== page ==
Wikipedia articles about current events clustered in the lists of sources on Google News, Google confirmed today. Those collaboratively written and edited pages will now sit side by side with professional news reporting.Some users are being shown links to
Is this another sign that a fact-based understanding of the world is being eclipsed by an amalgamation of aggregated collaborative thinking? Or is it the ascent of the best the internet has to offer - crowdsourced news gathering and fact checking as an essential part of the story? We argue it's the later, but it's easy to imagine many people seeing Wikipedia on a news page and feeling pretty cynical about it.
Google spokesman Gabriel Stricker told Zachary M. Seward of Harvard's Nieman Journalism Lab this morning that "Currently, we're showing a small number of users links to Wikipedia topic pages that serve as a reference on current events." Blogger Michael Gray first reported on the trial and posted screenshots.
People used to say you couldn't trust anything written on Wikipedia, but they used to say that about the whole internet. While professional news organizations have professional editors and fact checkers, Wikipedia has far more eyes to mobilize in fact checking.
Update: Someone from another wiki news company forwarded us a rejection email from the Google News team. That email included the words: "We can't include sites that don't have a formal editorial-review process for submitted content." Apparently things have changed! Does this mean the doors are open for other less-traditional news sites? Maybe, maybe not - Wikipedia is thought of as quite exceptional. It's a notable policy change, none the less.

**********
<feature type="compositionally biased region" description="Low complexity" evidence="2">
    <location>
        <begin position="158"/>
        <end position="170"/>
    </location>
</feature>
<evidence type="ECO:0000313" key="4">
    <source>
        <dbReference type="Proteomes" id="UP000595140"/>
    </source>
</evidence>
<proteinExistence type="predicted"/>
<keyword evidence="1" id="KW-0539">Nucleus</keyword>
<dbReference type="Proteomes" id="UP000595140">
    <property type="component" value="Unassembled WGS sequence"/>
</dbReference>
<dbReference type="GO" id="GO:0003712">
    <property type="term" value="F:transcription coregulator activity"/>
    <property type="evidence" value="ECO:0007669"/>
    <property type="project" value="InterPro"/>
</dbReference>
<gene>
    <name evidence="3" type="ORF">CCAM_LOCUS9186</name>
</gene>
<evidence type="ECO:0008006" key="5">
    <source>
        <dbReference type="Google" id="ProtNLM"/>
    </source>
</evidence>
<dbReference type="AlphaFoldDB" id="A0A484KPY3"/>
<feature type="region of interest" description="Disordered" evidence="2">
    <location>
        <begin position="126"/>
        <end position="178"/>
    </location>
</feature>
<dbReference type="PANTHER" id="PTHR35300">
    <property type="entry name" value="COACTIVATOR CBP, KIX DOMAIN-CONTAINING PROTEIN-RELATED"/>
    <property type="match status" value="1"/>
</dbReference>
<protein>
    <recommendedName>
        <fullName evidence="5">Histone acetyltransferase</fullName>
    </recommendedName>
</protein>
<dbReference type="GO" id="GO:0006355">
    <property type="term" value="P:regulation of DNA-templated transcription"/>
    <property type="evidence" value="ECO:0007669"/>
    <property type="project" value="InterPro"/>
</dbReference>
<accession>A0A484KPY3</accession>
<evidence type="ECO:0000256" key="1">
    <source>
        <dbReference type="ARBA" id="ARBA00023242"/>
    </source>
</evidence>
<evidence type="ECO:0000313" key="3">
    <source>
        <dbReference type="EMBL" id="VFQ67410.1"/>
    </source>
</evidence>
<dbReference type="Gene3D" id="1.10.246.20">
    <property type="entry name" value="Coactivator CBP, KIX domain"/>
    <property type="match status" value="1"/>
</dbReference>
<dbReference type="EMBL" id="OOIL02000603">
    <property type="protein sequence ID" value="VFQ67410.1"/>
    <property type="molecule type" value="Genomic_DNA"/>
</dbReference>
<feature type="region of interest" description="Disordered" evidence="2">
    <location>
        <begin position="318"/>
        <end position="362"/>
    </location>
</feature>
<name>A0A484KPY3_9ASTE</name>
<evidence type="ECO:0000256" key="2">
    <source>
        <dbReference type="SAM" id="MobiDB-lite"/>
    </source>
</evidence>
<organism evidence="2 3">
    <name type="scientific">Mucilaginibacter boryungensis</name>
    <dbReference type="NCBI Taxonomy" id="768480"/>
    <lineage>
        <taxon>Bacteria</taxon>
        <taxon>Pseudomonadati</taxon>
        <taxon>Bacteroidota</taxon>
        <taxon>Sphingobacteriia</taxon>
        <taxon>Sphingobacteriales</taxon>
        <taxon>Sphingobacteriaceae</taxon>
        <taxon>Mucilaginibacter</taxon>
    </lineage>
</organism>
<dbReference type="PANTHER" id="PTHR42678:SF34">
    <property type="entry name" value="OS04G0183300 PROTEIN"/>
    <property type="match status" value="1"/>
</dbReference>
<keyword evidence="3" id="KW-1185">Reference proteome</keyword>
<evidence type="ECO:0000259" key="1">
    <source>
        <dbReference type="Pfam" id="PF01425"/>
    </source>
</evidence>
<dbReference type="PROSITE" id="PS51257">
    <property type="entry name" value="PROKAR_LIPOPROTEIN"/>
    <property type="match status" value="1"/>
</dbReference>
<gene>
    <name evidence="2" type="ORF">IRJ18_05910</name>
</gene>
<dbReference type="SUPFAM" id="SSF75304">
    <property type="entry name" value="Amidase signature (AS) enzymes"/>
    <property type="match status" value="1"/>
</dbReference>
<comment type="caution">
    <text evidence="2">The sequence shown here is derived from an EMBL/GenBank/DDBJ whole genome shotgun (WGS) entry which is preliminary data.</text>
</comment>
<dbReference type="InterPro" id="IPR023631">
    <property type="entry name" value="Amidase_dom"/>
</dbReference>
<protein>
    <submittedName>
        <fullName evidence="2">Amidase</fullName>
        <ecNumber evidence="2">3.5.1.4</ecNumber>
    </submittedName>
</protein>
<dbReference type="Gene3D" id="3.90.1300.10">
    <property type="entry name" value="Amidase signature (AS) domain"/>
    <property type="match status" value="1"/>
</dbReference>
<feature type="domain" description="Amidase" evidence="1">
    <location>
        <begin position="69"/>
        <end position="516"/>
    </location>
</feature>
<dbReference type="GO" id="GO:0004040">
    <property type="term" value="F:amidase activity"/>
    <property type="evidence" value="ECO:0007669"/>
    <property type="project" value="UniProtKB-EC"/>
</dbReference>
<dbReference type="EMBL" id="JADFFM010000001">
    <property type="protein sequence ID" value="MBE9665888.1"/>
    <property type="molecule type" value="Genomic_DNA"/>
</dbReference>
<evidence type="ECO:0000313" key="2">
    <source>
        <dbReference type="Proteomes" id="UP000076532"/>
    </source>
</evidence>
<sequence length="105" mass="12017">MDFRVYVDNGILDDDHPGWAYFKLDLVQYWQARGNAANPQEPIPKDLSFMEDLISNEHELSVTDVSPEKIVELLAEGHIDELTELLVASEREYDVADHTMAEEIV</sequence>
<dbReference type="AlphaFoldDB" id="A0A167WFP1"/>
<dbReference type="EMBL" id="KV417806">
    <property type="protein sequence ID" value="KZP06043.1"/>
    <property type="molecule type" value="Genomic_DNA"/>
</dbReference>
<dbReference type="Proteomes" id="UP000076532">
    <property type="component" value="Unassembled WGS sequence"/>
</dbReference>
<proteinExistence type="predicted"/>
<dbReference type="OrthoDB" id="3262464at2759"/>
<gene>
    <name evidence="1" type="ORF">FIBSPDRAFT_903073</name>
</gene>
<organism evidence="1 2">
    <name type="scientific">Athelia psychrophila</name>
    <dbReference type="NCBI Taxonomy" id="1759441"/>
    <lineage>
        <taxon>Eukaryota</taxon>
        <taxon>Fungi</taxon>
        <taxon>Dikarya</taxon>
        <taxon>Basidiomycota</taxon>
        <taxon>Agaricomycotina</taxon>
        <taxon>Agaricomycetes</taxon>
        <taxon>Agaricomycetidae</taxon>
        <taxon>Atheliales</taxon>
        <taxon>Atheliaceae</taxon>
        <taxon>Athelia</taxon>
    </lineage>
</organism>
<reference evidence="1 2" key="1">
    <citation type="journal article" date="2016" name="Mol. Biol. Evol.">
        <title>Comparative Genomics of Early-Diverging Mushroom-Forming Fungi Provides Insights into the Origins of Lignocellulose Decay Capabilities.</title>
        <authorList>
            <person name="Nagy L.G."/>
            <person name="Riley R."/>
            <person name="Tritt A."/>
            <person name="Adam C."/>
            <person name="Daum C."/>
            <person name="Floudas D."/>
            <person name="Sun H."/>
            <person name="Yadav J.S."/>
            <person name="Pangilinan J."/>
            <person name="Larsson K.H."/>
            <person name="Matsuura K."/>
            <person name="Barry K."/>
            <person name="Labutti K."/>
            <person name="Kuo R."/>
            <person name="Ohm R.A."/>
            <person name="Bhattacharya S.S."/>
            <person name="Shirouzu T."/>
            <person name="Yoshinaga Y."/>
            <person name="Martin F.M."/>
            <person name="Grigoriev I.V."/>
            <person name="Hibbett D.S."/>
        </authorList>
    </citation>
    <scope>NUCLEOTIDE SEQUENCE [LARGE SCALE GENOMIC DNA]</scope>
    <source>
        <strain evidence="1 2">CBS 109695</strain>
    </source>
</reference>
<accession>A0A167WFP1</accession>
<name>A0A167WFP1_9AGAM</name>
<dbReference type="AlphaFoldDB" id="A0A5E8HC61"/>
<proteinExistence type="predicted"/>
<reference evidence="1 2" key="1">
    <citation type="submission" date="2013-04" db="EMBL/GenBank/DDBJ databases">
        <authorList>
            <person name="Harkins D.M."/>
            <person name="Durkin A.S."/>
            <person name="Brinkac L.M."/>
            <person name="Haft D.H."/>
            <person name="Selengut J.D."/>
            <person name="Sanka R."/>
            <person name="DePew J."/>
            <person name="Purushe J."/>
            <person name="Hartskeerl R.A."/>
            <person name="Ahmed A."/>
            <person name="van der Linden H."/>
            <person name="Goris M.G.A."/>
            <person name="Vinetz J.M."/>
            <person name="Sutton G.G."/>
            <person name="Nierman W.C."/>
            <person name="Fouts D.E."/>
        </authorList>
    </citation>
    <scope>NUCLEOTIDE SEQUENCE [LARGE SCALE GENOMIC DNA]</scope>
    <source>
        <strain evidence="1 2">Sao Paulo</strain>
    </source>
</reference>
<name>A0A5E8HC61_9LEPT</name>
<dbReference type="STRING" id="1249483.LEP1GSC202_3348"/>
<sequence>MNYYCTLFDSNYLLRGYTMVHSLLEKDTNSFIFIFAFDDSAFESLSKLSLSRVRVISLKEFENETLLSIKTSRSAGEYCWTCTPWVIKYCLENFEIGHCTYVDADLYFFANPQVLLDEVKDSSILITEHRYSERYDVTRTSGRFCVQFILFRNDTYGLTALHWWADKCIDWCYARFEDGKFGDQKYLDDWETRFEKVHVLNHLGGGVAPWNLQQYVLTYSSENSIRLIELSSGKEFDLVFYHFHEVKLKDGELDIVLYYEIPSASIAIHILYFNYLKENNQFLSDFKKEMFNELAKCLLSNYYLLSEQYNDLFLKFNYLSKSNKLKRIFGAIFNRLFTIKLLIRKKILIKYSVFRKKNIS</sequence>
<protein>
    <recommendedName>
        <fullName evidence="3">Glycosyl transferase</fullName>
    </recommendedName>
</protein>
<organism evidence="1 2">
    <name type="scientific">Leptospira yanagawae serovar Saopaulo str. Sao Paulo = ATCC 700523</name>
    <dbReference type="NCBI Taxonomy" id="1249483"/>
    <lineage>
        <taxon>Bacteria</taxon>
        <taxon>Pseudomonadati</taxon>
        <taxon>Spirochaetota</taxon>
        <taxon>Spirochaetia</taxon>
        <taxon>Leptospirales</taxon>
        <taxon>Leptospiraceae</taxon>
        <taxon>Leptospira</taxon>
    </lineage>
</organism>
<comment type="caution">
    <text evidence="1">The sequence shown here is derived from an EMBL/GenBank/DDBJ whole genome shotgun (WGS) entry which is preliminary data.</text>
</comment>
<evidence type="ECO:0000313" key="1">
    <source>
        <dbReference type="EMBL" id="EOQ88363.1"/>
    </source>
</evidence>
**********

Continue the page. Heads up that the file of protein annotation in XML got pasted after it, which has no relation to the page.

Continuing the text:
Wikipedia is still wrong sometimes, sometimes hot topic pages have incorrect information on them for minutes at a time. The same can be said for traditional media websites, however, and both types of sites have an ultimate interest in correcting inaccuracies as quickly as possible. Whatever information appears on Wikipedia can be viewed in its page-historical context and editing authors can have their personal editing histories examined. Those things can't be done as easily on newspaper websites.
Ultimately it's not about competition between forms of news sites, of course. Wikipedia entries are filled with facts gleaned from professional reporters on other sites. Wikipedia also offers greater background and more links that newspaper pages choose to include in news coverage.
In the early days days of the 20th century, news beat reporters from competing outlets would often share all the information they gathered with each other before writing up coverage and calling it in to their respective newspapers. (They competed on voice, insight and perspective for differentiation.) Perhaps Wikipedia will someday supplement other news coverage in this kind of way, acting as a public clearinghouse for readers interested in an aggregation of all the facts reported, along with more extensive historical context. That sounds like a pretty exciting idea to us. Google News already fills this role itself to some degree, but the web is a many-textured source of information and there are lots of ways that different organizations can contribute to our understanding of current events.